Why you should eat more (healthy) fats!

Why you should eat more (healthy) fats!

- By integrating good fats into your diet,  your  blood  sugar  levels  will  be stabilized,  preventing  ‘dips’.  Pure  sugar and  fast  carbohydrates  are  very  rapidly absorbed into the blood, causing your blood sugar levels to rapidly spike. But when your diet includes plenty of good fats (but also fibers  and  proteins),  this  process will  be much slower.

- Healthy  fats  give  a  long-lasting satiated feeling. This will lower the urge to indulge in (unhealthy) snacking.

- Diet  products  such  as  yoghurt  with 0% fat, light crisps, and light peanut butter might have less fat in them, but this ‘gap’ tends to be filled with sugar. Sugar is very bad for your health. When you eat a bag of light crisps, it gives you a sugar dip, which will make you crave more snacks. When you do indulge now and again, with something tasty like a bag of chips, enjoy the standard variant, because at least you’ll feel satiated afterwards.

- High fat products such as nuts, seeds, avocado,  and  fish  contain  vitamins  and minerals your body needs in order to function optimally.

8 tips for more healthy fats
Eating healty fats is important for your health. Below are a few tips to easily integrate healthy fats into your diet to optimie theirhealth benefits

TIP 1.
Eat full fat yoghurt, full fat quark and Greek 10% fat yoghurt

TIP 2.
Always sprinkle a handful of seeds or nuts onto your breakfast, salads, soup, and spreads

TIP 3.
Eat fatty fish 2 times eek

TIP 4.
Put dairy buter on your bread

TIP 5.
Add a handful of seeds to your smoothie

TIP 6.
Don’t skimp on the olive oil when making salads.

TIP 7.
Add beans to your soup or salad (they contain lots of fibes and good fats)

TIP 8.
Have olives as a snack, (unroasted and unsalted) nuts, or a boiled egg.

Fat's image problem

For  years,  saturated  fat  was  assumed  to be  very  unhealthy.  Supposedly  directly responsible  for  an  increased  risk  of contracting heart  and  vascular  diseases.
“Consume as littlefat as possible” was the slogan for years.

This assumptionwas sparked 50 years ago by an improperly conducted study. And yet, food manufacturers,  governments,  and  the  media took this information as act.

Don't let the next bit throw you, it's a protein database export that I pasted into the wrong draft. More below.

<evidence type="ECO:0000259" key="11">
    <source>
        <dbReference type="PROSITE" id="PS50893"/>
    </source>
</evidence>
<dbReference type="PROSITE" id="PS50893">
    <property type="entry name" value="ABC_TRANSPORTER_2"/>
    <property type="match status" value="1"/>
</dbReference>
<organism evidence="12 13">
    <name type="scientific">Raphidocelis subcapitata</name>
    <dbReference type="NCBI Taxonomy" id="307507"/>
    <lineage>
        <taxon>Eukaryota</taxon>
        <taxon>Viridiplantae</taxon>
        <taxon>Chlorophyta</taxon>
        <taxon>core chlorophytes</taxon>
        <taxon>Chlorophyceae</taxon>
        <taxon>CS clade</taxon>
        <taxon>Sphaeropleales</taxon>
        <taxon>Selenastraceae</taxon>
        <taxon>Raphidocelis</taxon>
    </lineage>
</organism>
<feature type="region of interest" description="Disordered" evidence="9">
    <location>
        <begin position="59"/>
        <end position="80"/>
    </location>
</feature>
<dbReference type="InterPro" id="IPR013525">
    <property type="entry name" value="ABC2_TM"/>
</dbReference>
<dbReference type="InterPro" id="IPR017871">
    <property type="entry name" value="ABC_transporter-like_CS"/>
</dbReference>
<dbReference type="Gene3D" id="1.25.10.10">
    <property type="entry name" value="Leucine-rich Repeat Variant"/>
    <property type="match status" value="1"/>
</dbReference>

Many  recent  studies  highlight  how  this  link  is incorrect. On the contrary, saturated fat serves as  an  excellent  building  block  and  fuel  for  a healthy body. We need fats in order to function poperly and remain healthy.

Fats are healthy!

Fats are essential to your body: they provide energy and ensure alonger lasting satiated feeling, reducing the urge to overeat.

Fat has various key roles to play in the body:
• Energy provider: per gram, fat provides 9 kilocalories, making it a good source of energy (as opposed to the 4 kcal for 1 gram of carbohydrates or 1 gram of protein).
• Building material:  fats are a key building material for our brains, nerves, and hormones
• Proper absorption of vitamins A, D, E and K: these key vitamins only dissolve in fat, not in water. So you’ll only be able to get them into your body by eating ats.
• Protection: against cold and the protection of organs and nerve cells from external sources of damage
• Flavour enhancer: fat absorbs odours and flvours, thereby delivering an enhanced dish or product compared to low fat alternative.

Kinds of fat

All products with fat in them contain a variety of fattyacids in diferent quantitieand proportionsto one another. No fatty acids ae truly bad; the body needs all those diferent variants to function poperly.

It  is  possible  for  there  to  be  an  imbalance.However,  when  you  consume  natural, unprocessed  products,  you  will  get  the  right ratioof fattyacids. Both your fattyacids and you yourself will be in perfect equilibrium this way!

Saturated fat
These fats are solid at room temperature. It frequently occurs in animal products such as meat and dairy products, but also in some plant-based sources like coconut fat.

Unsaturated fat
At room temperature, these fats are liquid. They play an important part in increasing the level of good cholesterol, HDL, in the blood. HDL cholesterol keeps the blood vessels ‘clean’ and, in doing so, helps prevent cardiovascular diseases.

Trans fats
These are saturated fats that arise from the industrial hardening of plant oils (unsaturated fatty acids). These ae primarily found in processed foods. During conversion, they become oxidised and damage the cells in your body. Transfat is an extremely unhealthy fat.